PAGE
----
Table

Physicochemical Properties Needed to Calculate the Nonretarded

Hamaker Function (Equation 3.4) for Some Materials Commonly

Found in Food Emulsions

Static relative Absorption dielectric constant Refractive index frequency

Water 80 1.333 3.0

Pure protein 5 1.56 2.9

x% protein in water 5x + 80(1 - x) 1.56x + 1.333(1 - x) 2.9

Pure Tween 20 1.468 2.9

Data compiled from Israelachvili (1992), Wei et al. (1994), and Hato et al. (1996).

suspended in an electrolyte solution because of the accumulation of counterions around the droplets (Section 3.4.2). Electrostatic screening causes the zero-frequency component to decrease with increasing droplet separation and with increasing electrolyte concentration (Mahanty and Ninham 1976; Marra 1986; Israelachvili 1992; Mishchuk et al. 1995, 1996). At high electrolyte concentrations, the zero-frequency contribution decays rapidly with distance and makes a negligible contribution to the overall interaction energy at distances greater than a few nanometers (Figure 3.3). On the other hand, the frequency-dependent component (Av>0) is unaffected by electrostatic screening because the ions in the electrolyte solution are so large that they do not have time to move in response to the rapidly fluctuating dipoles (Israelachvili 1992). Consequently, the van der Waals interaction may decrease by as much

FIGURE 3.3 Influence of electrostatic retardation and screening on van der Waals interactions between oil droplets suspended in water (see Table 3.1 for the properties of the phases used in the calculations). The curves in Figure 3.3a are for different electrolyte concentrations.

as 42% in oil-in-water emulsions at high-ionic-strength solutions because the zero-frequency component is completely screened.

3.3.5. Retardation

The strength of the van der Waals interaction between emulsion droplets is reduced because of a phenomenon known as retardation (Israelachvili 1992). The origin of retardation is the finite time taken for an electromagnetic field to travel from one droplet to another and back (Mahanty and Ninham 1976). The frequency-dependent contribution to the van der Waals interaction (wv>0) is the result of a transient dipole in one droplet inducing a dipole in another droplet, which then interacts with the first dipole (Section 2.3.3). The strength of the resulting attractive force is reduced if the time taken for the electromagnetic field to travel between the droplets is comparable to the lifetime of a transient dipole, because then the orientation of the first dipole will have changed by the time the field from the second dipole arrives (Israelachvili 1992). This effect becomes appreciable at dipole separations greater than a few nanometers and results in a decrease in the frequency-dependent (Av>0) contribution to the Hamaker function with droplet separation. The zero-frequency contribution (Av=0) is unaffected by retardation because it is electrostatic in origin (Mahanty and Ninham 1976). Consequently, the contribution of the Av>0 term becomes increasingly small as the separation between the droplets increases. For example, the retarded value of wv>0(tí) between two emulsion droplets at a separation of 20 nm is only 33% of the nonretarded value (Figure 3.3). Any accurate prediction of the van der Waals interaction between droplets should therefore include retardation effects. A number of authors have developed relatively simple correction functions which can be used to account for retardation effects (Schenkel and Kitchner 1960; Gregory 1969, 1981; Anandarajah and Chen 1995; Chen and Anandarajah 1996), although the most accurate method is to solve the full theory numerically (Mahanty and Ninham 1976, Pailthorpe and Russel 1982).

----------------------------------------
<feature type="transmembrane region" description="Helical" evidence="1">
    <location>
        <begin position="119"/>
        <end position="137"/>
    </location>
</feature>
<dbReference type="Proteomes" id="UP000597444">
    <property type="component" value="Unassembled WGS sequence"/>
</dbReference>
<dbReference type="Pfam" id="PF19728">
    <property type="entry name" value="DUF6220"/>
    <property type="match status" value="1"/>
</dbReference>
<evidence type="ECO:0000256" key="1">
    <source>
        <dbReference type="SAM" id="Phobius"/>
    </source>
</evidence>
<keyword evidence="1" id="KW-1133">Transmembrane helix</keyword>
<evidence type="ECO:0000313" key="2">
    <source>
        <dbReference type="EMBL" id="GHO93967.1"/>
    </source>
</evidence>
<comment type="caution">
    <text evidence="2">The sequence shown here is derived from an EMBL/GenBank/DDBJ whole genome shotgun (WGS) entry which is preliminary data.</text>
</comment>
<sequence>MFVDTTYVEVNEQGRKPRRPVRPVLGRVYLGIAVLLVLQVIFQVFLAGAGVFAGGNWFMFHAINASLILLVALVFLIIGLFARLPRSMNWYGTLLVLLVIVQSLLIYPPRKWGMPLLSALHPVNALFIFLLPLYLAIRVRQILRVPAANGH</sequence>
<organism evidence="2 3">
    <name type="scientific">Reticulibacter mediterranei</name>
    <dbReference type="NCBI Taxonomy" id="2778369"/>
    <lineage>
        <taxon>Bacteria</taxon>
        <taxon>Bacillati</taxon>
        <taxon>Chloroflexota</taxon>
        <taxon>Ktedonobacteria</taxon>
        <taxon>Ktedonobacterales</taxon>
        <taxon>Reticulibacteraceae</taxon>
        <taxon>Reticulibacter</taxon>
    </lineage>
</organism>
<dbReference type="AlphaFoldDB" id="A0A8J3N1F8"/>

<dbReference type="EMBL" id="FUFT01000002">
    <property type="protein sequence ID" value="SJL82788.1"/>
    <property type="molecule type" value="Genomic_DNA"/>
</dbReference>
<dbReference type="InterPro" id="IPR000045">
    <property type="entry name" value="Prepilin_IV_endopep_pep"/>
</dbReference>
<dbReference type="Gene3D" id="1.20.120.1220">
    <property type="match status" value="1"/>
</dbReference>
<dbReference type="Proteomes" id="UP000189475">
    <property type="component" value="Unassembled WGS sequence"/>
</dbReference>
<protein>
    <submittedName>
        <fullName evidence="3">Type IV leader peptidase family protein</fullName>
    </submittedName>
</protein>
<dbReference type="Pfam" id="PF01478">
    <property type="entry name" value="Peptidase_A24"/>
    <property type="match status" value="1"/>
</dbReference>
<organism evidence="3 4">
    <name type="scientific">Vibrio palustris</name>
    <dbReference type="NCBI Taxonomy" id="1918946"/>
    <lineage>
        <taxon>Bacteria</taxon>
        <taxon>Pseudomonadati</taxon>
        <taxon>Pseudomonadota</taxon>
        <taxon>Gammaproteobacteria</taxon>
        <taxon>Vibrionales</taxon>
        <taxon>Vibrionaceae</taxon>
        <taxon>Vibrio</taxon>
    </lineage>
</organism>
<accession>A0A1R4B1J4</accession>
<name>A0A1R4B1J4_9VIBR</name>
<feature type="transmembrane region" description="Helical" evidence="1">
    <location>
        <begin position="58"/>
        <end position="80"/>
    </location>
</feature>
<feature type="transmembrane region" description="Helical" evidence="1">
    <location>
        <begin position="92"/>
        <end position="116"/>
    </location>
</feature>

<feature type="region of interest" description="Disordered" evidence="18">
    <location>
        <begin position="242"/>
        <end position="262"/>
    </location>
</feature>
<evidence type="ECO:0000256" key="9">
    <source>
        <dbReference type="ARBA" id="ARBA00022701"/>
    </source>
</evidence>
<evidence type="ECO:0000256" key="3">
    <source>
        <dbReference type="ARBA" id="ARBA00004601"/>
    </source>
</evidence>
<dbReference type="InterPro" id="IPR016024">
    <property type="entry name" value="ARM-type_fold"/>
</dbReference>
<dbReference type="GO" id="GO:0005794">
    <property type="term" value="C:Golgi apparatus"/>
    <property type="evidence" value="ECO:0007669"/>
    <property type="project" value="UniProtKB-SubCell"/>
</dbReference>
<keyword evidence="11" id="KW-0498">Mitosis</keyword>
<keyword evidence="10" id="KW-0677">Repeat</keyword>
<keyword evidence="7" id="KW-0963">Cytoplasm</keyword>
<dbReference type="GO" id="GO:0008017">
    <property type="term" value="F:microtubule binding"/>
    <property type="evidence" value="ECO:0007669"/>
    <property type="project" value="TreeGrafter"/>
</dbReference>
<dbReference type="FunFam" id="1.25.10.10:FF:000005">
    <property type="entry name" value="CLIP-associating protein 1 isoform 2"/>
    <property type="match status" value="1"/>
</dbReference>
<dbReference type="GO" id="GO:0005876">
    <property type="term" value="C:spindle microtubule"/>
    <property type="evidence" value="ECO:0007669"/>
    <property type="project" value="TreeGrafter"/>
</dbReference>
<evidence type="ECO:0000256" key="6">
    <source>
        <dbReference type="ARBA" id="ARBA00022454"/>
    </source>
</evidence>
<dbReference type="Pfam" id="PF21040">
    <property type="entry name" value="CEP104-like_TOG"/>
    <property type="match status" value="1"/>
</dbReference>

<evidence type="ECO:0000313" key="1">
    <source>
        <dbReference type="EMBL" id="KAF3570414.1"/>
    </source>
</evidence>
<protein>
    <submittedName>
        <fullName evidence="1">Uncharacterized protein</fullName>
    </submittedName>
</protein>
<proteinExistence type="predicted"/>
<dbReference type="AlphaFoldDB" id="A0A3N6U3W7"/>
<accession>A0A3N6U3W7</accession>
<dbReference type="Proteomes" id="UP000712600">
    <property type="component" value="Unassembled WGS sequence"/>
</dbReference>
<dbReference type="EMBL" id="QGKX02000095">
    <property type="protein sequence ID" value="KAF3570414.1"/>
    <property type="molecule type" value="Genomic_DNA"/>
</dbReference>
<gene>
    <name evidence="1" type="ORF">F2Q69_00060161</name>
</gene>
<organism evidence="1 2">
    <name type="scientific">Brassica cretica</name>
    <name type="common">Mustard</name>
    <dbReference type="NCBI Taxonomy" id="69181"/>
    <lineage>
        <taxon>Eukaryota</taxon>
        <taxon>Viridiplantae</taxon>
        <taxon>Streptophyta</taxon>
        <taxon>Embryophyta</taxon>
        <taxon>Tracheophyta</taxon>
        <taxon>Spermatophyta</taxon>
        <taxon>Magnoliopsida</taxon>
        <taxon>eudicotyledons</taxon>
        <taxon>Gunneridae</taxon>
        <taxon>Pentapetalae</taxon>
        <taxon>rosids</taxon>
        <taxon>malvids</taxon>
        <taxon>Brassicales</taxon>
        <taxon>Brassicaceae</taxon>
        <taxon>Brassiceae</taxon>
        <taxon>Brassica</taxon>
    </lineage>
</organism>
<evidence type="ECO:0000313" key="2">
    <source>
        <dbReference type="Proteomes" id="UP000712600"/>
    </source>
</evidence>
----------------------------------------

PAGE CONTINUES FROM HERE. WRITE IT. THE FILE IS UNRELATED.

3.3.6. Influence of an Interfacial Layer

So far, we have assumed that the van der Waals interaction occurs between two homogeneous spheres separated by an intervening medium (Figure 3.1). In reality, emulsion droplets are normally surrounded by a thin layer of emulsifier molecules, and this interfacial layer has different physicochemical properties (eR, n, and v^ than either the oil or water phases (Figure 3.4). The molecules nearest the surface of a particle make the greatest contribution to the overall van der Waals interaction, and so the presence of an interfacial layer can have a large effect on the interactions between emulsion droplets, especially at close separations (Vold 1961, Israelachvili 1992, Parsegian 1993).

The influence of an adsorbed layer on the van der Waals interactions between emulsion droplets has been considered by Vold (1961):

Medium 1

Medium

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